“The most disappointing thing
is the time loss, and it ’s a bad time
of year to make grass grow ... going
2 - Tuesday, March 28, 2017
to rise 1.80%
of the Westport News
Buller ratepayers are facing a 1.80% rate
rise — the smallest rate rise proposed
among West Coast district councils.
Grey is proposing a 3.75% rise and
Westland has signalled 3.45%.
The Buller rise would be less than half
the 3.70% increase proposed in the Buller
District Council’s long-term plan (LTP).
The average rate would rise to $1832 —
$34 more than last year but $96 less than
the long-term plan proposed.
The rate rise would be among the lowest
in the country, Buller District Council
chief executive Andy Gowland-Douglas
said in her foreword to the council’s draft
She revealed the council was about to
start fleshing out two major projects —
developing Westport ’s waterfront and
redeveloping the Clocktower Chambers.
The council had rebudgeted $100,000
to start developing the waterfront, she
The Clocktower Chambers would
become Westport’s cultural hub and be
extended to again house council offices.
Ms Gowland-Douglas said the project
would bring vibrancy and culture to
Westport’s town centre. It would provide
more cost-effective office space than
earthquake strengthening Brougham
The draft annual plan included $80,000
for a business case, including initial
designs and costs, as well as a cost-benefit
analysis and funding strategy.
The strategy would reveal how much
external funding the council was likely to
attract to the Clocktower project to offset
“ We will not be able to make a decision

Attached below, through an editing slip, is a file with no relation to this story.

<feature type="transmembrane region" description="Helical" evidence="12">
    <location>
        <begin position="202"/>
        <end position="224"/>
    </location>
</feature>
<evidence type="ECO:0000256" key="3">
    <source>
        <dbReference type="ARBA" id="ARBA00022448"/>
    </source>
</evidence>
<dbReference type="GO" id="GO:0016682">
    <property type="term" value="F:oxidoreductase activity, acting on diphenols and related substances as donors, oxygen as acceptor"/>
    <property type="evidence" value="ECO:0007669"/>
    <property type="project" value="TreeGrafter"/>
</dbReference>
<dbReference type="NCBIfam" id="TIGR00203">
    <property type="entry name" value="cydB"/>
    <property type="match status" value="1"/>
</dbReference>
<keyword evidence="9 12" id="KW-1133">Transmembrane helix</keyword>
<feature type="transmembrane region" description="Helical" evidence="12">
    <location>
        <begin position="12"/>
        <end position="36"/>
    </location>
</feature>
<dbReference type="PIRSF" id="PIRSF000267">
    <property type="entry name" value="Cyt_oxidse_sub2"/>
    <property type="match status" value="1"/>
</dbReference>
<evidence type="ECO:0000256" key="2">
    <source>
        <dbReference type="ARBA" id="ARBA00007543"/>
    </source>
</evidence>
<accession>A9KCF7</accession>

on whether to proceed without this.”
Ms Gowland-Douglas said council
managers had worked hard to control
costs to keep rates down without cutting
The low rate rise was appropriate, given
the struggles of many Buller ratepayers in
the current economic climate.
“The feeling is that we are through the
worst of this and that our economy will
continue to bounce back with Stockton
back in operation and a number of larger
scale business projects currently being
developed in Buller.”
The district could expect significant
tourism growth, focusing on cycle trails
and icons such as Punakaiki and the
Oparara Arches, she said.
The council must balance ratepayers’
needs with those of visitors and ensure
ratepayers were getting equal benefit
from any tourism spend.
Ms Gowland-Douglas described the
draft annual plan as “steady as you go”.
She said the council planned no major
departures from what it had signalled in
its long-term plan.
Buller Mayor Garry Howard said the
council’s main goal was completing
water supply upgrades and reinstating
the collapsed tunnel feeding Westport’s
Reefton’s swimming pool, a community
facility for Punakaiki and infrastructure
to improve the visitor experience were on
the radar, he said in his foreword.
The council would work with Chorus
on installing ultrafast broadband to
Westport and Reefton. The Government
had scheduled completion by early 2019.
As well, BDC would be looking at
how to facilitate broadband and mobile
phone coverage to a number of its smaller
communities, Mr Howard said.
The annual plan assumes Buller’s
population of 10,000 two years ago will
fall to about 9500.
It also assumes economic conditions
will remain tough in the short to medium
It says tourism may soften the
slowdown, but Holcim’s departure last
year was a major blow.
The draft annual plan will be released